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Ray Bogan

Political Correspondent

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Politics

Graham, Durbin introduce bill to give citizenship to ‘Dreamers’

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Ray Bogan

Political Correspondent

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Sens. Lindsey Graham, R-S.C., and Dick Durbin, D-Ill., have re-introduced the bipartisan DREAM Act. If passed, the bill would allow people who were brought to the United States illegally as children to earn lawful permanent residence and eventually citizenship.

According to their offices, immigrants would qualify if they: 

  • Came to the U.S. as children and are without lawful status;
  • Graduate from high school or obtain a GED;
  • Pursue higher education, work lawfully for at least three years, or serve in the military;
  • Pass security and law enforcement background checks;
  • Demonstrate proficiency in the English language and a knowledge of United States history; and
  • Have not committed a felony or other serious crimes.

Graham and Durbin have introduced the same bill in the last three sessions of Congress.

“We don’t believe that young people should be held responsible for the errors or illegal actions of their parents. Number two, we believe that those who were brought to the United States as children, have grown up in this country, have no criminal record, who are prepared to serve this country in a variety of ways should be given that chance to make America a better nation,” Sen. Durbin said when the duo introduced it five years ago.

However, Sen. Graham added that passing this legislation now would require more action to secure the border. 

“While I continue to support relief for ‘Dreamers,’ I hope my Democratic colleagues understand we must repair a broken border and address a tsunami of illegal immigration before that is remotely possible,” Graham said in a statement.

Different variations of this bill have passed in both chambers respectively in previous years, but never the same bill at the same time to get it over the finish line.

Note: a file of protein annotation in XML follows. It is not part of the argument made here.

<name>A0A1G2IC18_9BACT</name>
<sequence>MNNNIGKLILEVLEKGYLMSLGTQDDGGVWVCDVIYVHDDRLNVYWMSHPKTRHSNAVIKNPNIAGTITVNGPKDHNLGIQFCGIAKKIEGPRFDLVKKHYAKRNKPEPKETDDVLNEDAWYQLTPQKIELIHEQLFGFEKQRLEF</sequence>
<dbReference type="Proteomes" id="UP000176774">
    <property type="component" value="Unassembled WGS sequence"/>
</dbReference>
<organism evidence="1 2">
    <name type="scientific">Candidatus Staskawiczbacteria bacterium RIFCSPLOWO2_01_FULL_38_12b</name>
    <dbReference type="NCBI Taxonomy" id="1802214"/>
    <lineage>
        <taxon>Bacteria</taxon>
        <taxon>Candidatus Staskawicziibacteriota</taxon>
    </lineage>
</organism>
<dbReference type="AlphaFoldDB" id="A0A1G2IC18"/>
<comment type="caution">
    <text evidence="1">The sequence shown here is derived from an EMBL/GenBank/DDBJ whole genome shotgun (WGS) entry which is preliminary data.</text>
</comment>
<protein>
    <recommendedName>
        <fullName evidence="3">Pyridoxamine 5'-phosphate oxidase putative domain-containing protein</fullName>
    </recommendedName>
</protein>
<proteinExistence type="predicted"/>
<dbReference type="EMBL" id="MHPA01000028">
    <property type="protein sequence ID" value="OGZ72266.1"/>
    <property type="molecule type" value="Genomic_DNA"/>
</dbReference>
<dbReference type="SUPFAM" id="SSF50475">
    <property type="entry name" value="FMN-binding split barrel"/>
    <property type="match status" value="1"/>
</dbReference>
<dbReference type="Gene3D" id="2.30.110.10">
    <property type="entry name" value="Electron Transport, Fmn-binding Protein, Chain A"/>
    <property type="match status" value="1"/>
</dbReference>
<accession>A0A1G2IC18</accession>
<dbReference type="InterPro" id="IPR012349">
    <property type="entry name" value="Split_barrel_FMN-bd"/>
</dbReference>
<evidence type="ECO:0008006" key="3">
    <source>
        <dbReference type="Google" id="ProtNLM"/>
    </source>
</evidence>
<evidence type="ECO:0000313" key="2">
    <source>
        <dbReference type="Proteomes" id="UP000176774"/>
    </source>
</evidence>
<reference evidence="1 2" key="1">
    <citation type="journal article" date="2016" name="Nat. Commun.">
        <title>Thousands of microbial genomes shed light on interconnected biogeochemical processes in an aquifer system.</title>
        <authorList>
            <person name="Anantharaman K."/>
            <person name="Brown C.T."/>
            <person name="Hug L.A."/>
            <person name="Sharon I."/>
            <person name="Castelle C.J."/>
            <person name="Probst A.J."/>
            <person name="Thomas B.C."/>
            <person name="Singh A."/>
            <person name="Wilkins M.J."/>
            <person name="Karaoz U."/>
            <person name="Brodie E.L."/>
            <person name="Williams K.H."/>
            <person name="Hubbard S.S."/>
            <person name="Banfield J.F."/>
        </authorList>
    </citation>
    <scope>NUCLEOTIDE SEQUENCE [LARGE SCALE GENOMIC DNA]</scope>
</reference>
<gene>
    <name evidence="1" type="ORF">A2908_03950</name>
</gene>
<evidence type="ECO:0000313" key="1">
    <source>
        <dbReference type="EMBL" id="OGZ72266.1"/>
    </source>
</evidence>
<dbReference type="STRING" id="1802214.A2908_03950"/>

Durbin and Graham face a different political climate this time around. They have a slightly larger Democratic majority in the Senate, a Republican majority in the House and a supportive Democratic president.

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Senators Lindsey Graham and Dick Durbin have re-introduced the bipartisan Dream Act. A bill that would allow people who were brought to the United States illegally as children to earn lawful permanent residence and eventually citizenship. 

Immigrants would qualify if they: 

  • Came to the U.S. as children and are without lawful status;
  • Graduate from high school or obtain a GED;
  • Pursue higher education, work lawfully for at least three years, or serve in the military;
  • Pass security and law enforcement background checks
  • Demonstrate proficiency in the English language and a knowledge of United States history; and
  • Have not committed a felony or other serious crimes

Graham and Durbin have introduced the same bill in the last three sessions of Congress. Here’s what Senator Durbin said about it five years ago. 

DURBIN: “We don’t believe that young people should be held responsible for the errors or illegal actions of their parents. Number two, we believe that those who were brought to the United States  as children, have grown up in this country, have no criminal record, who are prepared to serve this country in a variety of ways should be given that chance to make America a better nation.”

Senator Graham added that passing this bill would require more action to secure the border. He said in a statement: “While I continue to support relief for Dreamers, I hope my Democratic colleagues understand we must repair a broken border and address a tsunami of illegal immigration before that is remotely possible.” 

The pair face a different political climate this time around. They have a slightly larger Democratic majority in the Senate, a Republican majority in the House and a supportive Democratic president. For more news on immigration and Congress, stick with Straight Arrow News for unbiased straight facts.